"In order for U.S. carriers to remain competitive, any in-flight connectivity service must support a global reach," Paul Domorski, president and CEO of EMS Technologies, said. "There's a more rapid rate [of cell phone in-flight use] outside the U.S. than inside the U.S."
EMS is a little known but long time player in the avionics market. EMS developed electronically controlled antenna for space flight and teamed with JetBlue Airlines to deliver live television service for passengers. Building on that success, JetBlue is the first U.S. airline to offer free e-mail and text messaging.
Other domestic carriers aim to provide full web surfing services. American Airlines is testing broadband on its Boeing 767-200s. Meanwhile Southwest Airlines recently announced it planned to launch broadband service by this summer. Alaska Airlines is also close to rolling out broadband service on its flights.
According to American Airlines, its broadband service will provide customers with an Internet connection, VPN access, and e-mail capabilities through all Wi-Fi-enabled laptops, PDAs and portable gaming devices.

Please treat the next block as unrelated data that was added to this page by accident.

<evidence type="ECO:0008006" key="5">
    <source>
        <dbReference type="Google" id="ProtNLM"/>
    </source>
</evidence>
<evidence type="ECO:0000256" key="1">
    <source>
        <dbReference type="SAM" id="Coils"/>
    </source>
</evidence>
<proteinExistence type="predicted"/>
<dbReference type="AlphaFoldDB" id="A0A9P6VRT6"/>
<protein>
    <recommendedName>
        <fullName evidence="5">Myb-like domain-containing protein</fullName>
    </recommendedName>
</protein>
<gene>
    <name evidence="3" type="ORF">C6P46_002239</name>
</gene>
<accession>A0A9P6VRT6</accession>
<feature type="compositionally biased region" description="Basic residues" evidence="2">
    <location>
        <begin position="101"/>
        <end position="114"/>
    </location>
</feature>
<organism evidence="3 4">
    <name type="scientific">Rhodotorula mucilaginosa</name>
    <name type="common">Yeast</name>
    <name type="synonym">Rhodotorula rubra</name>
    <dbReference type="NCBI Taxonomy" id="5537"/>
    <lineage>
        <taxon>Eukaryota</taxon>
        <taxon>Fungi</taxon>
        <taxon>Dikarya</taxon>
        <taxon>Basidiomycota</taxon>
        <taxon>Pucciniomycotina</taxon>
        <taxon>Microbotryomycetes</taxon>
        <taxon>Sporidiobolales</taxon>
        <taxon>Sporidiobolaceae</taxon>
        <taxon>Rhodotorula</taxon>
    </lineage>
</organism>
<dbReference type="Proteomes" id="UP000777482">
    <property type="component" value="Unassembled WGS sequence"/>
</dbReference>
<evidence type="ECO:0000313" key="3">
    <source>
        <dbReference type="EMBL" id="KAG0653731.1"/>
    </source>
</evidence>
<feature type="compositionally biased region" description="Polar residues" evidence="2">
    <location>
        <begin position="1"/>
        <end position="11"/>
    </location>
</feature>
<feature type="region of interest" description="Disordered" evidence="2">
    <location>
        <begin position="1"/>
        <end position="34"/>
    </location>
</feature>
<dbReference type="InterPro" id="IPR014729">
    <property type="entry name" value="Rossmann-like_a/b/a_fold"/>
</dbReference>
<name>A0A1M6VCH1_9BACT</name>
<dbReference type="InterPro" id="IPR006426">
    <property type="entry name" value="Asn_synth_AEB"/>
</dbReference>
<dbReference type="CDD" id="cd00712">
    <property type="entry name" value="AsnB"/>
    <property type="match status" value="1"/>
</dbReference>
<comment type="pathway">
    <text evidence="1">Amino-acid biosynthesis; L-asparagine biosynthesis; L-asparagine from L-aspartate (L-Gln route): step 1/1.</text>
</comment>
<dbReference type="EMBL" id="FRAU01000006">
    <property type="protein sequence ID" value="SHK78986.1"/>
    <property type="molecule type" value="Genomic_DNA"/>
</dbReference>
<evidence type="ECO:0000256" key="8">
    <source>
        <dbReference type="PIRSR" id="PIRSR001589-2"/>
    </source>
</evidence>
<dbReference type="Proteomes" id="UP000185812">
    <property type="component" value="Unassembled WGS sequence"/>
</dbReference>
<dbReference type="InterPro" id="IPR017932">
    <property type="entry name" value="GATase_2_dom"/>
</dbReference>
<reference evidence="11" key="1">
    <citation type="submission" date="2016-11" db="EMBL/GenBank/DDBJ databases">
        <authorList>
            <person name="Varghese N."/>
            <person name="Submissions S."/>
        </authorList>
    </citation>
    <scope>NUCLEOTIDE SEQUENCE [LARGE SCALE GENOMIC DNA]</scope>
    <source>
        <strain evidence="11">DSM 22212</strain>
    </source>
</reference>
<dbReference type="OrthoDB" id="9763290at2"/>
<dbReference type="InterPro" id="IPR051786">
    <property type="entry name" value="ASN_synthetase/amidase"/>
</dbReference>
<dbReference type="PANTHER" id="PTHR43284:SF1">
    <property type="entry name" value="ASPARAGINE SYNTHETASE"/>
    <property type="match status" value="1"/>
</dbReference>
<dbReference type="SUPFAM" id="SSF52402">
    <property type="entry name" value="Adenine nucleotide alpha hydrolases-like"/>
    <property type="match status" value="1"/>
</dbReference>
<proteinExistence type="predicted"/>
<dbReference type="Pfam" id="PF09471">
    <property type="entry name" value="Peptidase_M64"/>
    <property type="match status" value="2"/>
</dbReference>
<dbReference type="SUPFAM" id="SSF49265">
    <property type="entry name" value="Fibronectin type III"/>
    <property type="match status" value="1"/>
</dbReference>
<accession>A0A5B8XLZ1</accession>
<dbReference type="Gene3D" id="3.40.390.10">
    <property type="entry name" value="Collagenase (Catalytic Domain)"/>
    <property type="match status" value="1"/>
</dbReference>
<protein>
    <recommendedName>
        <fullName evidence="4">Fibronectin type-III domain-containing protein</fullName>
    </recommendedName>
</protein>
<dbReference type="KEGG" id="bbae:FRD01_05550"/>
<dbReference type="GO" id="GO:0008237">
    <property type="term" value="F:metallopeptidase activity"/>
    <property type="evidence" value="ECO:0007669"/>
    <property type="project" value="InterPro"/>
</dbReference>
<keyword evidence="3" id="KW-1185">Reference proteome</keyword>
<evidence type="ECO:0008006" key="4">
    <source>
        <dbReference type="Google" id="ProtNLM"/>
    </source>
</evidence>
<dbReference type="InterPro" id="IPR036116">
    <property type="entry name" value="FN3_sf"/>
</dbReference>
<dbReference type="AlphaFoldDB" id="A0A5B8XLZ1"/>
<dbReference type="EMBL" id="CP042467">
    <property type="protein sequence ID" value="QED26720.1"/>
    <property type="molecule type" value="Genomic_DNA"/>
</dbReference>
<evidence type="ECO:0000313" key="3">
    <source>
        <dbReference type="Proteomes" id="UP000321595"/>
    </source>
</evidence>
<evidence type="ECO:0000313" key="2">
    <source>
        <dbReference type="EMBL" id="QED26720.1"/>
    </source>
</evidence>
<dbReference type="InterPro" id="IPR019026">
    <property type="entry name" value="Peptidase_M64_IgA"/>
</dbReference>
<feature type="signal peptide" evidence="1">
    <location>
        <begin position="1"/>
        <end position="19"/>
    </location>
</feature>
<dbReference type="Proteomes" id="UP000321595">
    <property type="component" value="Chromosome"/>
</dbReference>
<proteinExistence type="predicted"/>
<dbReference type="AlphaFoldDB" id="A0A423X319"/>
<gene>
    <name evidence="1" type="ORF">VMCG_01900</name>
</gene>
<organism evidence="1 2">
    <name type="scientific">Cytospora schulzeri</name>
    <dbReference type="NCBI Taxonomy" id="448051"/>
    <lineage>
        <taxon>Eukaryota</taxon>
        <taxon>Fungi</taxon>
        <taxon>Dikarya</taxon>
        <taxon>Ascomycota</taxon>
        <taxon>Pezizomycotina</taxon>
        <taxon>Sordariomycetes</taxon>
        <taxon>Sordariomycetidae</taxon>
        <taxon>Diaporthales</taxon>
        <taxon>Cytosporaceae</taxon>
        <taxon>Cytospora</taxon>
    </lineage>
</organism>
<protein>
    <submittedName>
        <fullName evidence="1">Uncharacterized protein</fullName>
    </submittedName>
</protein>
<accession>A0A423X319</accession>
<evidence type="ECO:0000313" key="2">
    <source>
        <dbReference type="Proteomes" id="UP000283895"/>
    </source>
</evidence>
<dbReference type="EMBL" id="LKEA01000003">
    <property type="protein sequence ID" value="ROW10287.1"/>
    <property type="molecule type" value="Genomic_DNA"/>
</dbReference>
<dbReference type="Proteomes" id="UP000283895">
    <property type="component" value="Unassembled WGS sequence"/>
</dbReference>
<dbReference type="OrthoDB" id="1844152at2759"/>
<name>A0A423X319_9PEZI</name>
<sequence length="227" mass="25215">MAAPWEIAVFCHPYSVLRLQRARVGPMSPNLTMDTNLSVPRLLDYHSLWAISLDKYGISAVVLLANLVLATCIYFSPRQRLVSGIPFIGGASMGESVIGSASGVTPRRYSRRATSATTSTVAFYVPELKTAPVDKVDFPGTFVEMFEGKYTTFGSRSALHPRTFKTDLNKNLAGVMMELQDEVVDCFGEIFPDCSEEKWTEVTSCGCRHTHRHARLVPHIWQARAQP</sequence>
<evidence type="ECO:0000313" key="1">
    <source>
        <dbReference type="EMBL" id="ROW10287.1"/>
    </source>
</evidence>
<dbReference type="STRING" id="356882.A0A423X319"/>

"There's a tremendous amount of intrigue and appeal for travelers to be able to utilize the Internet when traveling 30,000 feet above the United States at 500 miles per hour," Dan Garton, American's executive vice president for marketing, said in a January statement introducing the service. "Connectivity is important to our business customers and those who want to use their PDAs and laptops for real-time, full-service, in-flight, broadband Internet, e-mail and VPN."
JetBlue is a bit more circumspect about airline broadband service.
"The majority of frequent business and leisure travelers want some type of connectivity," said Brett Muney, JetBlue's general manager of product development. "But, it becomes a question of the business model and whether airlines offer this for free or whether they charge a fee."
Muney added it's all a matter of what the customer wants. "Our customers have told us they will support silent options like e-mail and instant messaging, but the ability to talk on cell phones will interfere with their core JetBlue experience," he said.
EMS' Domorski said U.S. use of cell phones on planes is inevitable.
"It is not really a question of 'if' airlines are going to make mobile communications to the flying public but 'when' and 'how,'" Domorski said. "We should demand that our regulatory agencies recognize the power of the market and support innovation in both technology and business models aimed at making the passenger experience a richer one."
And, perhaps, a noisier one.